This Week In Security: Patch Monday Mysteries, CentOS 8 And CentOS Stream, Russian Surveillance, And CSRF

So first off this week is something of a mystery. Microsoft released an out-of-cycle patch for Internet Explorer. The exploitability assessment from Microsoft indicates that this bug is under active exploitation, but not many details are available. Let’s take a look at what information has been released, and see what we can learn.

A remote code execution vulnerability exists in the way that the scripting engine handles objects in memory in Internet Explorer.

It’s a remote code execution vulnerability, it affects Internet Explorer, it’s in the scripting engine, and it happens due to objects in memory being mishandled. We could take some guesses, but later in this document we’re given a few other clues. The workaround is to disable jscript.dll, and the impact is limited, as jscript9.dll is the default JavaScript engine. jscript.dll is apparently a legacy JavaScript engine that a website can request.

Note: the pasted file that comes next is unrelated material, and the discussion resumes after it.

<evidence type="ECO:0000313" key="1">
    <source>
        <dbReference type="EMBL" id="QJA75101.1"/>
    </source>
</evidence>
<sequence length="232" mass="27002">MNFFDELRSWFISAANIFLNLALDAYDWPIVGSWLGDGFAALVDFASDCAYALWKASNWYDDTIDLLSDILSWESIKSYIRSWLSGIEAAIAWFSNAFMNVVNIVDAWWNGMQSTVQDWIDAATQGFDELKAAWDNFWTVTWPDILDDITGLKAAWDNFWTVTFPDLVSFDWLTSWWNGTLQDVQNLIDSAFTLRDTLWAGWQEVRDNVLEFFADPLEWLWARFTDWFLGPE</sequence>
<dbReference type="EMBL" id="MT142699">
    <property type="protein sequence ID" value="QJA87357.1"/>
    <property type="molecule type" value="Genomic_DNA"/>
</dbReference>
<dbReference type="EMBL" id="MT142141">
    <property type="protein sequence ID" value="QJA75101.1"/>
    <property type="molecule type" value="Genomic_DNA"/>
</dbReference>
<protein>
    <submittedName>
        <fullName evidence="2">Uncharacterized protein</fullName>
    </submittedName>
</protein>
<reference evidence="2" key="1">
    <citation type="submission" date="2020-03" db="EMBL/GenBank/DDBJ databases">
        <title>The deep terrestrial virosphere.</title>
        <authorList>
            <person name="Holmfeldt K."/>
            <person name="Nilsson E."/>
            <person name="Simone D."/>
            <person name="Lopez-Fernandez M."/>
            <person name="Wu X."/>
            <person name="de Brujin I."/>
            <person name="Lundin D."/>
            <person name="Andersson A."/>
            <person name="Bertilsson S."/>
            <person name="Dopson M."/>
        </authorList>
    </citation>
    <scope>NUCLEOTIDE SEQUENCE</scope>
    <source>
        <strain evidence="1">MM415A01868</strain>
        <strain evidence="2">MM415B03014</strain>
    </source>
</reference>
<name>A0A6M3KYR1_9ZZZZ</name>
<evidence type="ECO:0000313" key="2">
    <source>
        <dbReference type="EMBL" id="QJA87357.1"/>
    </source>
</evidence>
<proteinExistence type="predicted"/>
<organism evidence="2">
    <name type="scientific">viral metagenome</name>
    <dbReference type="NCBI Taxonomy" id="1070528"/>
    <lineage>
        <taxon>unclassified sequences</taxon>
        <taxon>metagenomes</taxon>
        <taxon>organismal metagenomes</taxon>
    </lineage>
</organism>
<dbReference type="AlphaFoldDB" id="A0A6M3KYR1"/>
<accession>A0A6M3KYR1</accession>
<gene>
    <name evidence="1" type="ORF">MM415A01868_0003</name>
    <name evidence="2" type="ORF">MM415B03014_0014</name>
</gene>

“Jscript” is what Microsoft called their shameless copy implementation of JavaScript. The older jscript.dll seems to be present in newer versions of Internet Explorer for compatibility reasons. So it’s a problem in how the older JavaScript library handles objects. Any website can request this legacy engine, so the attack vector is basically unlimited.

The urgency implied by the out-of-cycle patch, combined with the otherwise eery silence surrounding this patch, suggests this 0-day was possibly being used in a targeted attack. We hope the details will eventually be revealed.

CentOS 8 and CentOS Stream